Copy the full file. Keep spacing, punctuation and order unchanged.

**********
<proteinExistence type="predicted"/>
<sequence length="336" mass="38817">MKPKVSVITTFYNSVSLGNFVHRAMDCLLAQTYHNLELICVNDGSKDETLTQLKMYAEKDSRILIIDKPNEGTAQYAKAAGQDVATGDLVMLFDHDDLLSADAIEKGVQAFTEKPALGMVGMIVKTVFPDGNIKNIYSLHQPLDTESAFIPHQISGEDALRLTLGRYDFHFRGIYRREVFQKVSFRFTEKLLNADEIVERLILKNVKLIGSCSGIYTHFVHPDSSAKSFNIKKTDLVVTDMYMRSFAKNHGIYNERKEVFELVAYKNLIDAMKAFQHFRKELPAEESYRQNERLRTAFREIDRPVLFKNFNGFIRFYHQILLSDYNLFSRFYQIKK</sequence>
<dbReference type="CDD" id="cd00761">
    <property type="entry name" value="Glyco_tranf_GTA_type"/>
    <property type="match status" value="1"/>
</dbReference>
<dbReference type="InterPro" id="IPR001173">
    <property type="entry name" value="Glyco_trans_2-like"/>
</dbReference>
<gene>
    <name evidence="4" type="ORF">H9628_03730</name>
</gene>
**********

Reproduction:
<proteinExistence type="predicted"/>
<sequence length="336" mass="38817">MKPKVSVITTFYNSVSLGNFVHRAMDCLLAQTYHNLELICVNDGSKDETLTQLKMYAEKDSRILIIDKPNEGTAQYAKAAGQDVATGDLVMLFDHDDLLSADAIEKGVQAFTEKPALGMVGMIVKTVFPDGNIKNIYSLHQPLDTESAFIPHQISGEDALRLTLGRYDFHFRGIYRREVFQKVSFRFTEKLLNADEIVERLILKNVKLIGSCSGIYTHFVHPDSSAKSFNIKKTDLVVTDMYMRSFAKNHGIYNERKEVFELVAYKNLIDAMKAFQHFRKELPAEESYRQNERLRTAFREIDRPVLFKNFNGFIRFYHQILLSDYNLFSRFYQIKK</sequence>
<dbReference type="CDD" id="cd00761">
    <property type="entry name" value="Glyco_tranf_GTA_type"/>
    <property type="match status" value="1"/>
</dbReference>
<dbReference type="InterPro" id="IPR001173">
    <property type="entry name" value="Glyco_trans_2-like"/>
</dbReference>
<gene>
    <name evidence="4" type="ORF">H9628_03730</name>
</gene>